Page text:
Research Project


Divinatory Techniques and the Interpretation of Signs in the Political Theory of Han Feizi; Death and Ritual Wailing in Early China; The Concept of Fate in the Zhuangzi

Dr. Albert Galvany

Sorbonne, Paris; PhD Granada University
Research stay: February 2010 – January 2011

Lectures at the IKGF:

  • Death, Weeping, and Divination: The Opacity and Transparency of Tears in Early China, Tuesday lecture, May 4, 2010.
  • Round Table Feature, Annual Conference 2010: Challenging Fate: Body, Divination and Freedom in the Zhuangzi.


Imagining Liberation: On the Problem of Fate and Action in the Zhuangzi, Nov. 2010.

Divinatory Techniques and the Interpretation of Signs in the Political Theory of the Han Feizi.
Death and ritual wailing in Early China.
The Concept of Fate in the Zhuangzi

Galvany concentrated his research on classical Chinese philosophy and the philosopher Zhuangzi's concepts of destiny. His activities at the IKGF during the last 12 months have been organized around the following three axes:

  1. I inquired into the complex relationships established between divinatory techniques and the interpretation of signs at the heart of the political theory of the Han Feizi. In this text, we find a refutation of the explicit resort to divination and its specialists, something that was so widespread in the political writings and practices of the day that it also extends to other forms of prediction deriving from it. However, the reasons for this criticism arise not only from the limited efficacy of augury in comparison with the methods of centralizing the information provided by a full body of ministers and administrators. In a model of the art of politics, where the interests of the governed are antagonistic to those of the governors, the latter must elude the scrutiny to which they are permanently exposed by subjects and ministers alike. Throughout my study, I attempted to throw light on the links between, and the tensions emanating from, the presence of these forms of long-sighted intelligence at the heart of the sovereign power, as they are described in the Han Feizi. This research line has produced a book chapter entitled "Beyond the rule of rules: the foundations of sovereign power in the Han Feizi" that will be integrated into a collective volume edited by Paul R. Goldin and published by Springer in late 2011.
  2. For the second axe, my research work focused on a short fragment of the third chapter of the Zhuangzi concerning the funeral of Lao Dan. I selected this fragment since it is relevant to the three notions which form in the basis of the research project held at the consortium: fate, divination and freedom. First, the anecdote of the Zhuangzi deals with the problem of the acceptance of death and thus it is clearly related to the topic of destiny or fate; second, as I try to demonstrate, tears (which are also mentioned in the text) are subject to a kind of divination or prognostication in early China; and, third, the story of the Zhuangzi is also connected with the topic of freedom, since it proclaims the liberation from the codification of the emotions through ritual and other socially imposed patterns and attitudes. I had the opportunity to demonstrate the preliminary results of this research as a lecture presented at the University of Erlangen the 4th May 2010 before I submitted an article entitled "Death and ritual wailing in early China: around the funeral of Lao Dan" that has been accepted for publication in the international journal "Asia Major" (in late 2012).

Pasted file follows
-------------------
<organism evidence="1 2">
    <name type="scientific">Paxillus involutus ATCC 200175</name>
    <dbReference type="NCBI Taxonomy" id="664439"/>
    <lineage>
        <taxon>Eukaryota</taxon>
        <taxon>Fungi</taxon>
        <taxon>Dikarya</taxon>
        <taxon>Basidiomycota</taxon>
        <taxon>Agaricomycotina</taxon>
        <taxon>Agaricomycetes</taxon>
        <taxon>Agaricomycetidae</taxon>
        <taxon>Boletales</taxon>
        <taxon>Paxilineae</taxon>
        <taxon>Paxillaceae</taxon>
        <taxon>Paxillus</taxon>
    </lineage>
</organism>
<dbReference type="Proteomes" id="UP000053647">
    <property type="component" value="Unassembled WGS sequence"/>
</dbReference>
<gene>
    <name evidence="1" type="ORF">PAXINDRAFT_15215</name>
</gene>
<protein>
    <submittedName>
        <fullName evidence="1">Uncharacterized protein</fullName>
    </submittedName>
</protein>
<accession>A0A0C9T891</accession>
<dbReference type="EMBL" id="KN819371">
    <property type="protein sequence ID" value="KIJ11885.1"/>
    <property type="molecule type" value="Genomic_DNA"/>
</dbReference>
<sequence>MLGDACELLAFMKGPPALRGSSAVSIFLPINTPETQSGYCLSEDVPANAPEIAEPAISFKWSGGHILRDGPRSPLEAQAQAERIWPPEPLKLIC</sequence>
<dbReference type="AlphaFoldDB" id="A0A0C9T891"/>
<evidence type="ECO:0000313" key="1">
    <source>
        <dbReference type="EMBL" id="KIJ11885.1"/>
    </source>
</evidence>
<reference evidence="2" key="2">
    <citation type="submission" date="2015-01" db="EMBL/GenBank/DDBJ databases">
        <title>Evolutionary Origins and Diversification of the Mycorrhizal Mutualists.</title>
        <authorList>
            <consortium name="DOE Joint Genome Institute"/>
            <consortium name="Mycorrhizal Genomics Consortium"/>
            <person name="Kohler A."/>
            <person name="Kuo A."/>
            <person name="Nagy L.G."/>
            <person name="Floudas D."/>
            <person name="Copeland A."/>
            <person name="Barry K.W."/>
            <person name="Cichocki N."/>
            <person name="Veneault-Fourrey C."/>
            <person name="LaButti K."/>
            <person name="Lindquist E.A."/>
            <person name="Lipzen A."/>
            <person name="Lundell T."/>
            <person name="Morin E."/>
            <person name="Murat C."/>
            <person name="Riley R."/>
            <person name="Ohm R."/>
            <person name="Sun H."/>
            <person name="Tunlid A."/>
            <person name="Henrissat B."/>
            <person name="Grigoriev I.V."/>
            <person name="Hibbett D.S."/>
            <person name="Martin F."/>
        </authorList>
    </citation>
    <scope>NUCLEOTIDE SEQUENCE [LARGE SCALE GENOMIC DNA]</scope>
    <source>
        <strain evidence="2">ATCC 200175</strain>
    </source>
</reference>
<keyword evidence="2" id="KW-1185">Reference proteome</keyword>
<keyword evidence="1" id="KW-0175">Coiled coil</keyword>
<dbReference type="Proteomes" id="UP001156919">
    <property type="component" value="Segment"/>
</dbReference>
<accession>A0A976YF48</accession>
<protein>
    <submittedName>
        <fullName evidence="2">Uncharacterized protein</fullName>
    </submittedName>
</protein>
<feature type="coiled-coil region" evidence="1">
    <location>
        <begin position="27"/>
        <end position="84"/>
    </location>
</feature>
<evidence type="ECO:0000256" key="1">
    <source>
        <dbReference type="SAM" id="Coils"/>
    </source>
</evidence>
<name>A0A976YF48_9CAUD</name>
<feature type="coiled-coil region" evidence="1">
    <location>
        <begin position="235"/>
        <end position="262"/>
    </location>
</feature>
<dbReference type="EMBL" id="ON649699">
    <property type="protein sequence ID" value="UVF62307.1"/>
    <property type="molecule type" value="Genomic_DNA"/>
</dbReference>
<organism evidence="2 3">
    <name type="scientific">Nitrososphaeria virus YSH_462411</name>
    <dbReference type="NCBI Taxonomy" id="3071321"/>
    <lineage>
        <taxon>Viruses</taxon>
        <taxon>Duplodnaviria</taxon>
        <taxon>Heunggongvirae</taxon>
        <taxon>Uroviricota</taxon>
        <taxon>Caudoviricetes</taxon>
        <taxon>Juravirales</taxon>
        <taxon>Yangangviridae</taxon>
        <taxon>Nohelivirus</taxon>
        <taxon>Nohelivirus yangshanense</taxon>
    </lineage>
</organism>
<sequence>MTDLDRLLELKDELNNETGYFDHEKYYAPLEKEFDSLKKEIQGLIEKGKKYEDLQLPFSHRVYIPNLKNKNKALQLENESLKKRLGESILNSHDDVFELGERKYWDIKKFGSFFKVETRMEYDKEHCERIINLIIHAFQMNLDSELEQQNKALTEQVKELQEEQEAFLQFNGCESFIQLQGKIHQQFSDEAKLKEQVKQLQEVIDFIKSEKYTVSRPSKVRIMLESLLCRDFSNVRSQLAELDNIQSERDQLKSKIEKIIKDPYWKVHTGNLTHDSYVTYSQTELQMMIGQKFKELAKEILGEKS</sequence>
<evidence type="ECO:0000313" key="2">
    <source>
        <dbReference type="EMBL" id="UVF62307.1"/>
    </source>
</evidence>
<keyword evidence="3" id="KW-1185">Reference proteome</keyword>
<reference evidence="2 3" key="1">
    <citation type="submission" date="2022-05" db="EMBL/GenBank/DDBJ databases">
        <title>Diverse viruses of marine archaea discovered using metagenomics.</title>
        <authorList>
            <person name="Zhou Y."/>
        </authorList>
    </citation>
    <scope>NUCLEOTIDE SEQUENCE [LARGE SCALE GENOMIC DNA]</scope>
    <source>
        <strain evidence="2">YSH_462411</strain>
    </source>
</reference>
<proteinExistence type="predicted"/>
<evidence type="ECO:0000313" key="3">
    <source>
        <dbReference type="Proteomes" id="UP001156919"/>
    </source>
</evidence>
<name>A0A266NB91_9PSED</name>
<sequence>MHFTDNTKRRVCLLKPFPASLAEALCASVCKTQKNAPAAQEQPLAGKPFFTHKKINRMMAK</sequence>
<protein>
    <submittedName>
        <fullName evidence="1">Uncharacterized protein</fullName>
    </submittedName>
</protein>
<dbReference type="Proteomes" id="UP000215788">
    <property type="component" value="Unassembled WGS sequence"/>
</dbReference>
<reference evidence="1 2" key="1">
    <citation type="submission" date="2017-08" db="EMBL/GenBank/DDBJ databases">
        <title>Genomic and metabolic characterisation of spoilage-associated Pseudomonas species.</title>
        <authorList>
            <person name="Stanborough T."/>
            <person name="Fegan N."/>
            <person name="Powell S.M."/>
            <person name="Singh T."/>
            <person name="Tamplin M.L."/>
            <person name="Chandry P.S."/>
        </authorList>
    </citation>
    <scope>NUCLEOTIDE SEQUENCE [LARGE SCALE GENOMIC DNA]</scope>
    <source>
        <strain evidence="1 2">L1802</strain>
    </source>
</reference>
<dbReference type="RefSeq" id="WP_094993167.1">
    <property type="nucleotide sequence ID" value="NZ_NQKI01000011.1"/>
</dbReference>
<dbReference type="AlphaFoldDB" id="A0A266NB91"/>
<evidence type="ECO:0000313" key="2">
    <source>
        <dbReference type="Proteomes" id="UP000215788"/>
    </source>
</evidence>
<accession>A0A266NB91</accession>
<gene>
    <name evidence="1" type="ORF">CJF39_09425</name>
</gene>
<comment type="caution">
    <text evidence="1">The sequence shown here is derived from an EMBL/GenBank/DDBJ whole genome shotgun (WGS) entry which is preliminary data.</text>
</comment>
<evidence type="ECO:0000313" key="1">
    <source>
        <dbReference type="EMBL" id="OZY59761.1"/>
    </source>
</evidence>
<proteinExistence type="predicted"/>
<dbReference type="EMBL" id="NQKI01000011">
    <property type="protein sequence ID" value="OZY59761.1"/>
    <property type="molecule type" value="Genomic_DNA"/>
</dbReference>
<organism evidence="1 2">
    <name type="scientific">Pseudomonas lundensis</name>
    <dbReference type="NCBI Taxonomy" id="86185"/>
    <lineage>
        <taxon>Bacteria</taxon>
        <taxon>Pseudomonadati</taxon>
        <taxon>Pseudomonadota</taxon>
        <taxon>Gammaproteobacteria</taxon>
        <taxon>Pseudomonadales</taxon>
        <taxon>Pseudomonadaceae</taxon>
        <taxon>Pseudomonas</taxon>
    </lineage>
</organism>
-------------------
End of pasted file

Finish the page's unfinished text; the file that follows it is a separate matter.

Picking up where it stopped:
3. For the third axe, I worked again on the Zhuangzi and, more precisely, on the issue of fate. The idea of fate understood as life span, the problem of fatalism, or determinism, the different attitudes towards life and death, both closely linked to the notion of "ming", the predicted margin for human action to alter and modify fate (one's own and that of other people); that is, the ability of each individual to make decisions and, therefore, our capacity or incapacity to escape from a predetermined fate and embrace a freer existence, are just some of the dilemmas often raised in this text. I attempted a first examination of this problem in my presentation "Challenging fate: body, divination, and freedom in the Zhuangzi", held at the First Annual Conference on Fate, Freedom and Prognostication in Erlangen on the 1st July 2010. In order to provide a more comprehensive understanding of this relevant topic, I organized a workshop entitled "Imagining Liberation: On the Problem of Fate and Freedom in the Zhuangzi" (Erlangen, Nov 23, 2010) with the participation of the following invited speakers: Lisa Raphals (U. California), Attilio Andreini (U. Ca'Foscari), Romain Graziani (ENS, Lyon), and Song Gang (ENS, Lyon).

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